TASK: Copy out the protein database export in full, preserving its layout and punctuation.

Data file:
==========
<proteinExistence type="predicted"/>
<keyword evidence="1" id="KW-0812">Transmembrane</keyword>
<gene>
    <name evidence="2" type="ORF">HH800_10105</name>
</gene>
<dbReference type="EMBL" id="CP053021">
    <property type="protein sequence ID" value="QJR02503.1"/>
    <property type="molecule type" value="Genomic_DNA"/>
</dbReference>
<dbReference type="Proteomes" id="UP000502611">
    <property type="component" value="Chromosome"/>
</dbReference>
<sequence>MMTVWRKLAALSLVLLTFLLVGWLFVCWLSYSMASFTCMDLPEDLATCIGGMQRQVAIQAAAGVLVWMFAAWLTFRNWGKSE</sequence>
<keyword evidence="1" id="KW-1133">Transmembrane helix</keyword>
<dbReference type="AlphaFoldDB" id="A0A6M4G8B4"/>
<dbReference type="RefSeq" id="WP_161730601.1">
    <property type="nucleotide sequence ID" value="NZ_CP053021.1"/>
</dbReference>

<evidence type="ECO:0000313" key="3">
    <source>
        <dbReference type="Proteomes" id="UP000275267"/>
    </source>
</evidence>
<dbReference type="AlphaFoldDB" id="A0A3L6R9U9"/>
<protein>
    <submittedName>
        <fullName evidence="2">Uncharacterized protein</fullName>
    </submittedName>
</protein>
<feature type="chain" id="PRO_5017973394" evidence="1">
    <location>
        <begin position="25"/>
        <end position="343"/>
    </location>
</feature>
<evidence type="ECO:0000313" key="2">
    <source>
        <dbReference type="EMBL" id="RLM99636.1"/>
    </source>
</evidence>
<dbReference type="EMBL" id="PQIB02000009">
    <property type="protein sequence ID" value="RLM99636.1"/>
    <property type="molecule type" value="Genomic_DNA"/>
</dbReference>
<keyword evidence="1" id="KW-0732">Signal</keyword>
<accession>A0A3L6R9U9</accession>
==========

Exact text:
<proteinExistence type="predicted"/>
<keyword evidence="1" id="KW-0812">Transmembrane</keyword>
<gene>
    <name evidence="2" type="ORF">HH800_10105</name>
</gene>
<dbReference type="EMBL" id="CP053021">
    <property type="protein sequence ID" value="QJR02503.1"/>
    <property type="molecule type" value="Genomic_DNA"/>
</dbReference>
<dbReference type="Proteomes" id="UP000502611">
    <property type="component" value="Chromosome"/>
</dbReference>
<sequence>MMTVWRKLAALSLVLLTFLLVGWLFVCWLSYSMASFTCMDLPEDLATCIGGMQRQVAIQAAAGVLVWMFAAWLTFRNWGKSE</sequence>
<keyword evidence="1" id="KW-1133">Transmembrane helix</keyword>
<dbReference type="AlphaFoldDB" id="A0A6M4G8B4"/>
<dbReference type="RefSeq" id="WP_161730601.1">
    <property type="nucleotide sequence ID" value="NZ_CP053021.1"/>
</dbReference>

<evidence type="ECO:0000313" key="3">
    <source>
        <dbReference type="Proteomes" id="UP000275267"/>
    </source>
</evidence>
<dbReference type="AlphaFoldDB" id="A0A3L6R9U9"/>
<protein>
    <submittedName>
        <fullName evidence="2">Uncharacterized protein</fullName>
    </submittedName>
</protein>
<feature type="chain" id="PRO_5017973394" evidence="1">
    <location>
        <begin position="25"/>
        <end position="343"/>
    </location>
</feature>
<evidence type="ECO:0000313" key="2">
    <source>
        <dbReference type="EMBL" id="RLM99636.1"/>
    </source>
</evidence>
<dbReference type="EMBL" id="PQIB02000009">
    <property type="protein sequence ID" value="RLM99636.1"/>
    <property type="molecule type" value="Genomic_DNA"/>
</dbReference>
<keyword evidence="1" id="KW-0732">Signal</keyword>
<accession>A0A3L6R9U9</accession>